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8 Uses of Omeprazole (Prilosec) & Side Effects

Written by Mathew Eng, PharmD | Last updated:
Jonathan Ritter
Puya Yazdi
Medically reviewed by
Jonathan Ritter, PharmD, PhD (Pharmacology), Puya Yazdi, MD | Written by Mathew Eng, PharmD | Last updated:

Omeprazole is available by prescription and is also sold over-the-counter for stomach disorders. It is used for several conditions, including heartburn, indigestion, and stomach ulcers. Read on to learn more about how omeprazole works, its other uses and its side effects.

What Is Omeprazole?

Omeprazole (brand name Prilosec, Zegerid, or Losec) is a medication used to reduce the release of acid in the stomach. Stomach acid helps break down proteins from food, but too much stomach acid can cause problems, like ulcers and heartburn [1].

Omeprazole is available both over-the-counter and as a prescription drug. Over-the-counter omeprazole is only intended for frequent heartburn [2].

Prescription doses of omeprazole may be higher than over-the-counter doses and typically are used to treat more severe conditions, such as stomach ulcers and Zollinger-Ellison syndrome [3].

Mechanism of Action

Omeprazole belongs to a class of drugs called proton pump inhibitors (PPIs).

PPIs, such as omeprazole, reduce acid release in the stomach by blocking hydrogen-potassium ATPase, which is an enzyme that increases acid levels. By reducing the release of acid, omeprazole can help treat various stomach disorders such as ulcers and heartburn [4].

Research also shows that omeprazole may increase superoxide dismutase and aquaporin-4 in the stomach (mucosal cells). Superoxide dismutase is an important antioxidant enzyme, and aquaporin-4 is a molecule that helps maintain water balance in cells [5, 6].

Uses of Omeprazole

Over-the-Counter Uses

When taking over-the-counter medications, always carefully read the directions, warnings, and side effects. Consult your doctor or pharmacist if you have any questions.

1) Heartburn

Heartburn occurs when acid in the stomach travels up into the esophagus, causing a burning sensation. Over-the-counter omeprazole is only intended for the treatment of frequent heartburn. According to the FDA, frequent heartburn is defined as heartburn that occurs 2 or more days a week.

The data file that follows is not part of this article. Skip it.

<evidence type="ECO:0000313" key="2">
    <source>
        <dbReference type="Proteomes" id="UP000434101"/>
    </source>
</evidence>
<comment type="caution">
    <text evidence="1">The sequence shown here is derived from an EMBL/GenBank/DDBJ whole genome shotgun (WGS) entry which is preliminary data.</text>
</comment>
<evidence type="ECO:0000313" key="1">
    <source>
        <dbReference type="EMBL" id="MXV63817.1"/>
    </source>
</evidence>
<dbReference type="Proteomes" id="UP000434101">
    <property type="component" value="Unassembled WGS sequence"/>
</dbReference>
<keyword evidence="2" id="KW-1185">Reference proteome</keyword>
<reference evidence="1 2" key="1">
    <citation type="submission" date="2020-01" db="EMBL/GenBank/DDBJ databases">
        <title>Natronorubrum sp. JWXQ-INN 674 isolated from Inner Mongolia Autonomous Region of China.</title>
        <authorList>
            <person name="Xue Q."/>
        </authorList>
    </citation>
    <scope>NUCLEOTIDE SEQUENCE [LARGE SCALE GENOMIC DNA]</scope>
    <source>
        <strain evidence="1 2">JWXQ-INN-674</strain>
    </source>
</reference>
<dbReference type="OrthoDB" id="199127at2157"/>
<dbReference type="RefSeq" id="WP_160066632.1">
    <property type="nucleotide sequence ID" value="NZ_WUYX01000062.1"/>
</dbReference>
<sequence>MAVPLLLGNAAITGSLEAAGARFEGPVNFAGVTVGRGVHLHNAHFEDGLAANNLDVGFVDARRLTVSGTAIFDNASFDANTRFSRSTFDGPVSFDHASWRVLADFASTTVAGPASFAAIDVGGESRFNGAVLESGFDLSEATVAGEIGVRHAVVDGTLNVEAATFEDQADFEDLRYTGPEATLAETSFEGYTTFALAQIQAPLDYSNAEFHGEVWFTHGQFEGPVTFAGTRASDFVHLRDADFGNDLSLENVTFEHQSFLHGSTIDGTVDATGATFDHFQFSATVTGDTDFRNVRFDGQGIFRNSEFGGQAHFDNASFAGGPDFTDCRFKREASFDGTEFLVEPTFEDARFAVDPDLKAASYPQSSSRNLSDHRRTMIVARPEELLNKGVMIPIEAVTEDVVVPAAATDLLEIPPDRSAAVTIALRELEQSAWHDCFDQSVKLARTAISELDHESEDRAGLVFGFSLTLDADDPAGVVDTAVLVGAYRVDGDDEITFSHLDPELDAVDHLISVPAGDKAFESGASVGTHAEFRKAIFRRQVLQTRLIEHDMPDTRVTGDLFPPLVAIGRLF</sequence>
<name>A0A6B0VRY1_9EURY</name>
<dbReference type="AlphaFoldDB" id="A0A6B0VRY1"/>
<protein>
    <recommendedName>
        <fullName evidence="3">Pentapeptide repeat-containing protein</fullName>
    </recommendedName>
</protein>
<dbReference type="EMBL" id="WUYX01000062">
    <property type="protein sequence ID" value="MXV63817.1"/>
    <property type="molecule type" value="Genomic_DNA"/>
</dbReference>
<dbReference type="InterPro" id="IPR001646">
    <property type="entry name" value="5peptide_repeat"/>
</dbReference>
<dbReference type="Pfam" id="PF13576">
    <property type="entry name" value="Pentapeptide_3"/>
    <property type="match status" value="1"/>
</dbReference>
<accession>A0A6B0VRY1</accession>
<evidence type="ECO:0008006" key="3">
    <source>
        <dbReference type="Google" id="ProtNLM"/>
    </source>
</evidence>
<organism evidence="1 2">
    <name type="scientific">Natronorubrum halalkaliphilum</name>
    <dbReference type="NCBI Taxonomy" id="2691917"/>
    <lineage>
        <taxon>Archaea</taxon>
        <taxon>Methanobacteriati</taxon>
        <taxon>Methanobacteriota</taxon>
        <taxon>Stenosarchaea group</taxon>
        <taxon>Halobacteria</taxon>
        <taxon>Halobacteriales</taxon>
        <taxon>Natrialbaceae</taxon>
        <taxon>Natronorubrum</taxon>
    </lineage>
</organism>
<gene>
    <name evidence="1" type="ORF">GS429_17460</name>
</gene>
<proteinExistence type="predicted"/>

A number of clinical trials have found that 20 mg of omeprazole (the over-the-counter strength) each day for 14 days can reduce the symptoms of heartburn.

For example, two randomized placebo-controlled trials (with 331 and 320 patients) found that over-the-counter omeprazole significantly reduces heartburn after a 14-day regimen [7].

Prescription Uses


Gastroesophageal reflux disease (GERD), also referred to as acid reflux, is a chronic condition where contents inside the stomach rise up into the esophagus, which can cause heartburn, pain, regurgitation, and other complications.

A randomized placebo-controlled trial of 355 patients with GERD found that omeprazole may reduce symptoms of heartburn, regurgitation, nausea, pain, and difficulty swallowing [8].

Another randomized trial of 216 patients with mild GERD suggests that taking omeprazole on a daily basis reduces the return of symptoms better compared to taking the medication as needed [9].

A meta-analysis of patients with erosive GERD found that omeprazole may reduce symptoms better than H2 blockers or antacids. According to the researchers, omeprazole is more cost-effective and may be the best option for patients with GERD who did not respond to other treatments [10].

A long-term study of 240 patients with GERD examined the safety and effectiveness of omeprazole for up to 11 years of use. The researchers concluded that long-term use of omeprazole is effective and safe for the treatment of GERD [11].

3) Indigestion

Indigestion, also known as dyspepsia, is characterized by symptoms such as bloating, fullness, heartburn, belching, and pain [12].

A randomized controlled trial of 471 patients with indigestion found that omeprazole reduced pain at nighttime, especially in those with a high BMI [13].

In a randomized placebo-controlled trial of 1,262 patients with indigestion, omeprazole showed only a modest benefit over placebo [14].

Another randomized placebo-controlled trial looked at 829 patients with indigestion and found that omeprazole may reduce symptoms of pain, discomfort, bloating, and nausea better than placebo. The patients who received omeprazole also returned to the doctor less often over the following year [15].

4) Zollinger-Ellison Syndrome

Zollinger-Ellison syndrome is a disorder in which the stomach produces too much acid because of either a tumor or enlargement of the pancreas, which can lead to the development of ulcers [16].

In a 9-year long study of 116 patients, researchers concluded that omeprazole is safe and effective for reducing the high levels of stomach acid in those with Zollinger-Ellison syndrome [17].

Other studies suggest that the omeprazole dose may be gradually lowered once stomach acid levels are adequately controlled [18, 19].

5) Gut Bleeding

A randomized placebo-controlled trial of 220 patients with gut ulcers and signs of recent bleeding found that omeprazole significantly reduces recurrent bleeding and recurrent surgery compared to placebo (but not in those with arterial sprouting or oozing) [20].